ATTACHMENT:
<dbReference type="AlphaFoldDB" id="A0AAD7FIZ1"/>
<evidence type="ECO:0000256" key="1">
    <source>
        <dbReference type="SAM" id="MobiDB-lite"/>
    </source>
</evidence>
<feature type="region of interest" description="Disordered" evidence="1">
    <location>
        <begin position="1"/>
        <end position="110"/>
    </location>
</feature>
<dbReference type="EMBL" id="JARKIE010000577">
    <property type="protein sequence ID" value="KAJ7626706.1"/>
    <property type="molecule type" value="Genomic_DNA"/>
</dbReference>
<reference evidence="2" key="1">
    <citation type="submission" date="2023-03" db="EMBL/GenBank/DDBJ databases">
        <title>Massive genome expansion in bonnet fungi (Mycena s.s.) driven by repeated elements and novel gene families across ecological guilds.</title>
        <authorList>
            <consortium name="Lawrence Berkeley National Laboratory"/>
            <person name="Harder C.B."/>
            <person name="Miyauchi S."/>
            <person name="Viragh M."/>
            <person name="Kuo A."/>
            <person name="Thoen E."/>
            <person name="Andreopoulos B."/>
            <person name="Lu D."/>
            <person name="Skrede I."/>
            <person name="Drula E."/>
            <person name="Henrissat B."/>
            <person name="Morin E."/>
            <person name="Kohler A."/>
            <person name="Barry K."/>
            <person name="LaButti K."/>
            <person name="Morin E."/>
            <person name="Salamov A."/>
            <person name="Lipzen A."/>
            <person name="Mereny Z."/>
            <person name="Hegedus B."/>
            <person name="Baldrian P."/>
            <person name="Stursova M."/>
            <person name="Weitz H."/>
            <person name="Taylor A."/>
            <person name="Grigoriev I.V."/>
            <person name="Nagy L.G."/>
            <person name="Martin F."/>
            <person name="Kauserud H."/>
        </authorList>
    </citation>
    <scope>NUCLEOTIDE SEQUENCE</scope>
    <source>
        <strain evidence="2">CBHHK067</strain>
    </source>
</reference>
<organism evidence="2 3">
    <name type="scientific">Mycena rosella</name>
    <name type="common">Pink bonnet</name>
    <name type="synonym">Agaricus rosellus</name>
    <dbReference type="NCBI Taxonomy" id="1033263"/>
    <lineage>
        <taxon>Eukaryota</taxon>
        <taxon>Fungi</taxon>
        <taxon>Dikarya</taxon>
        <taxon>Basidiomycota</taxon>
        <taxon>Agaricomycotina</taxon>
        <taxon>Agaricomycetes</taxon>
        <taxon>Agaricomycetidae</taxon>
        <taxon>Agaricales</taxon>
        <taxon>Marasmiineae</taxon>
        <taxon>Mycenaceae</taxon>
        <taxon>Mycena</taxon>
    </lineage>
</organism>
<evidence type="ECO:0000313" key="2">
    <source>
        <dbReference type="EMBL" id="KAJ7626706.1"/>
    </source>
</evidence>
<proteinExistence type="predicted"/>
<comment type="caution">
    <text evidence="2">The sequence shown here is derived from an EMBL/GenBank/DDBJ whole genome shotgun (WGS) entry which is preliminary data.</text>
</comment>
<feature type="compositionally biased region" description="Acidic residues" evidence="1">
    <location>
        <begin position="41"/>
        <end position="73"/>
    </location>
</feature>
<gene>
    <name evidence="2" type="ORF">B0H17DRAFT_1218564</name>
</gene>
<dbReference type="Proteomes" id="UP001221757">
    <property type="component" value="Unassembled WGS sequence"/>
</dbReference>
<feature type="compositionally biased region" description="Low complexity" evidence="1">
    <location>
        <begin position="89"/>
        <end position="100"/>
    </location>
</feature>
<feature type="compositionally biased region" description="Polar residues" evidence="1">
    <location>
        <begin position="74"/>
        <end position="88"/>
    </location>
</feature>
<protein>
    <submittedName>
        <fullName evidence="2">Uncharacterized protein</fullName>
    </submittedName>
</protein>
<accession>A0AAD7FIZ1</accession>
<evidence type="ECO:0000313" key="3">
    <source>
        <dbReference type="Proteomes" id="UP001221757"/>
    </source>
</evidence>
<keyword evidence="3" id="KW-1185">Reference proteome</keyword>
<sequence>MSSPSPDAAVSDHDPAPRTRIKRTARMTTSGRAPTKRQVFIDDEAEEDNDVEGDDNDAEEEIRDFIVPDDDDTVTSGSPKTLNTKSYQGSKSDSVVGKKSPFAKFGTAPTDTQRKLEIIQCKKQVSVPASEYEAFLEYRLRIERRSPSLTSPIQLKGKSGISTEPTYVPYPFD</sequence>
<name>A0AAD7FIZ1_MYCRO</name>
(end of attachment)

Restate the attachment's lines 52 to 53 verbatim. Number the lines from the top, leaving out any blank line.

    <source>
        <strain evidence="2">CBHHK067</strain>